August 31, 2010 5:47 pm at 5:47 pm #592245
Is there a need for a sports section in the heimishe newspapers, or at least a update column?
What do you think?August 31, 2010 5:50 pm at 5:50 pm #694456blinkyParticipant
Why not? Though i have no interest in it myself other ppl like to read it over their morning coffee. All different kinds of ppl read the newspapers…August 31, 2010 6:03 pm at 6:03 pm #694457
But what about the concern that kids will be pulled into sports, chas v’shalom!August 31, 2010 6:09 pm at 6:09 pm #694458Ben TorahParticipant
Pulled into what? Playing sports? That’s good. Following professional sports? Not so good.August 31, 2010 6:13 pm at 6:13 pm #694459blinkyParticipant
Its a public newspaper, not a kids magazine. Who is it catering to? If the parents are concerned about their kids, they should pull out that section!August 31, 2010 6:30 pm at 6:30 pm #694460
Ben Torah is basically right. It is good to play sports and there is no reason why shomer Shabat teams and players should not be covered in Jewish newspapers. For example, there is a shomer Shabat Little League in my neighborhood, many Orthodox high schools play other Orthodox high schools in sports, and Yeshiva University even has some teams that play in NCAA Division III which is the “play for fun” division. But the near-worship of professional athletes in secular society at best reflects misplaced values and may even reward bad conduct.
Speaking of competition, there is a popular television series in many locales called “It’s Academic” in which high school kids compete to see which school’s best students can best answer questions about science, history, math, literature, and so on. Why not an “It’s Torah” competition in which students are quizzed on their knowledge of Tanakh, Mishnah, Gemara, and Machsheva? Because girls’s schools have such a different curriculum, we could have separate competitions for the girls. Sports are good, but Torah is even better!August 31, 2010 7:06 pm at 7:06 pm #694461arcParticipant
charlie, when I went to summer camp they all had a version of that.August 31, 2010 7:15 pm at 7:15 pm #694462apushatayidParticipant
The frum lifestyle begs for the inclusion of physical activity (perhaps in the form of sports) at least 3 times a week. I dont think walking 10 minutes to a kiddush where fressing on cake, chulent, kishka, gala and 4 types of herring counts as excercise. Neither does the leisurely stroll back home.August 31, 2010 7:32 pm at 7:32 pm #694463SJSinNYCMember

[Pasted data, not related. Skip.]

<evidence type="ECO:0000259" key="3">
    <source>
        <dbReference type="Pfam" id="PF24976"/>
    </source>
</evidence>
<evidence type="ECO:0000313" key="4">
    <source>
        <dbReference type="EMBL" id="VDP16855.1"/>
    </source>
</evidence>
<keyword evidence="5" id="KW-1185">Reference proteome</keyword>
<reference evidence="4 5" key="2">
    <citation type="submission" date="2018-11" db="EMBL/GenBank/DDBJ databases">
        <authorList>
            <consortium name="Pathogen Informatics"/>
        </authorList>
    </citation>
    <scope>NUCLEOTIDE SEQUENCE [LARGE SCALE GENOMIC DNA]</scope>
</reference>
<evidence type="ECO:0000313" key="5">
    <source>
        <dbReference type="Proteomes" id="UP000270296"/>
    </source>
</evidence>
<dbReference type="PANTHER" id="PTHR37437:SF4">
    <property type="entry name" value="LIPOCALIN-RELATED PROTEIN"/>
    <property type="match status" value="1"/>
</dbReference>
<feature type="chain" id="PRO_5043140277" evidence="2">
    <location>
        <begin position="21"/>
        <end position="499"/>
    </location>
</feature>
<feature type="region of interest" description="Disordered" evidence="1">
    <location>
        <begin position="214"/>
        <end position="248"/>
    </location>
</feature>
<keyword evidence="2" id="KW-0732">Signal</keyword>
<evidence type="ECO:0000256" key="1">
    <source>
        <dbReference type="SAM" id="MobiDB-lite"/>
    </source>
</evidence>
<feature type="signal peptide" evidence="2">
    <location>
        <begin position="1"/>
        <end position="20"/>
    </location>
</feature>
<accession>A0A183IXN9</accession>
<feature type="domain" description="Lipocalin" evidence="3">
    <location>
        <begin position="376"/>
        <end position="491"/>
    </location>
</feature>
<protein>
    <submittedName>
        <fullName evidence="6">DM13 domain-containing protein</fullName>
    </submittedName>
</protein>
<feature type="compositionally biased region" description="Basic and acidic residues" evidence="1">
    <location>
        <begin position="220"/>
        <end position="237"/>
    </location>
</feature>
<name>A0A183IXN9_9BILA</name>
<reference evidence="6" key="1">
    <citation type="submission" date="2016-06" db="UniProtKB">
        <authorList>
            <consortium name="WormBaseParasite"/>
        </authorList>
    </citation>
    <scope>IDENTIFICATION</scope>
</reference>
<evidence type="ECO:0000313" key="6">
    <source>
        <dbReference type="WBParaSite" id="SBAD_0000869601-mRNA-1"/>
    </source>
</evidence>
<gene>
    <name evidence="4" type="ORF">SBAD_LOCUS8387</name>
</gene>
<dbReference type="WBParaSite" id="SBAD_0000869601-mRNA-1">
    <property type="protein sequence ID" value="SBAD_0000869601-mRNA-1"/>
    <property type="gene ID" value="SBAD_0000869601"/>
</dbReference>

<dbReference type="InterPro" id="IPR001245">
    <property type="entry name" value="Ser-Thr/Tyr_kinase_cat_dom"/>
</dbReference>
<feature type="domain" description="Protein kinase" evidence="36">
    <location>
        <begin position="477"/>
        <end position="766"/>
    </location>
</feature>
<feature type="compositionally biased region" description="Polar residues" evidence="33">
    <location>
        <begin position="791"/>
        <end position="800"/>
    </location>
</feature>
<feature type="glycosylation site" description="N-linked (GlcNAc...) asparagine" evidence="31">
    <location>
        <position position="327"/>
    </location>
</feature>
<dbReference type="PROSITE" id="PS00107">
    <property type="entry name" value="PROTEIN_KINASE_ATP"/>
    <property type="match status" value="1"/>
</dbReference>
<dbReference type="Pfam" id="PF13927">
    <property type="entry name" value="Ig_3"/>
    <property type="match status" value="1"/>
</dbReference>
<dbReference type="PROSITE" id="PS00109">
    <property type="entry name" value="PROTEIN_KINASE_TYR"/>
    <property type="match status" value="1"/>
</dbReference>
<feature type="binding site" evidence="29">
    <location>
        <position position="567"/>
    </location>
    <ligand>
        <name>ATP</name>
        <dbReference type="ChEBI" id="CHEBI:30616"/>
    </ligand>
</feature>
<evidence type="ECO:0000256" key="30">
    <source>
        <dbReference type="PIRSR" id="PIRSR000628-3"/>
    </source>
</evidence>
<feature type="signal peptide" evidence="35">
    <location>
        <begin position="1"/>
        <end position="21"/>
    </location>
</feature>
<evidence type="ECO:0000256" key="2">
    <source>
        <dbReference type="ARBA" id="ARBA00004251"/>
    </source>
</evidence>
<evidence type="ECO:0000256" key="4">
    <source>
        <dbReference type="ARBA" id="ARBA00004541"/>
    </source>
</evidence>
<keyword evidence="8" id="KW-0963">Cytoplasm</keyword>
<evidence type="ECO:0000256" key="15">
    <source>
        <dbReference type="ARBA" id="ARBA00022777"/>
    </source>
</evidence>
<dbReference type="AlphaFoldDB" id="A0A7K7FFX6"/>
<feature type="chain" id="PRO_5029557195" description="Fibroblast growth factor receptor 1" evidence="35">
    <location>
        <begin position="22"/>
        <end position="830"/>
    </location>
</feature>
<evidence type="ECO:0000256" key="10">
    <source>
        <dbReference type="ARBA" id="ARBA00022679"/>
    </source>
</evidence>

Charlie, there is Chidon Tanach for that.August 31, 2010 8:14 pm at 8:14 pm #694464
But some claim, that if you don’t post the Professional Sports Teams scores, than people will resort to Goyishe Papers.September 1, 2010 2:06 am at 2:06 am #694465Pashuteh YidMember
Kevin Youkilis.September 1, 2010 1:55 pm at 1:55 pm #694466dunnoMember
I vaguely remember a thread on this in the past…September 1, 2010 7:47 pm at 7:47 pm #694467
Pashute Yid – What about him?September 1, 2010 10:04 pm at 10:04 pm #694468arcParticipant
a yid in sports. ike davisSeptember 2, 2010 3:51 am at 3:51 am #694469
There are lots of Jews who have been successful in sports. Prof. Gurock at YU even wrote a book about them! But almost none have been shomer Shabat and the way the sports industry is set up it would be almost impossible for a successful athlete to keep Shabat. We should encourage our young people to emulate those who are successful in what they do and keep HaShem’s commandments.
Some very notable examples of that are US Senator Joe Lieberman; Cantor Dudu Fisher who was a cantor before he became a Broadway star — and had his Broadway debut delayed for years because he would not under any circumstances perform on Shabat; the great novelist Herman Wouk whose shipmates in World War II attributed their ship’s survival of a Japanese kamikaze attack to “Lt. Wouk’s magic black boxes” he would put on every morning; Prof. Robert Aumann, the graduate of the Rabbi Jacob Joseph Yeshiva who won a Nobel Prize in Economics; Michael Mukasey, the Ramaz School graduate who served as a federal judge and US Attorney General; and Howard Jonas, the founder of a telecom company who has given millions to tzedakah and set up a beit midrash in his corporate headquarters. And these are just some of the folks who were successful in the non-Jewish world; imagine the number of great rabbis and teachers who can also serve as models for us. Why encourage our young people to emulate sports figures when we have these kind of great examples?September 2, 2010 7:18 pm at 7:18 pm #694470laguyMember
Tamir Goodman, a frum kids out of Baltimore made to college basketball but eventually left. He kept true to frumkeit all the way through and is a great role model for kids if they want to get involved in sports.September 2, 2010 7:47 pm at 7:47 pm #694471SJSinNYCMember
Tamir also had the opportunity to play for a better school, but turned it down because they refused to respect his Shabbos schedule.September 3, 2010 4:00 am at 4:00 am #694472
Goodman played professionally in Israel, but has now retired because of injuries.
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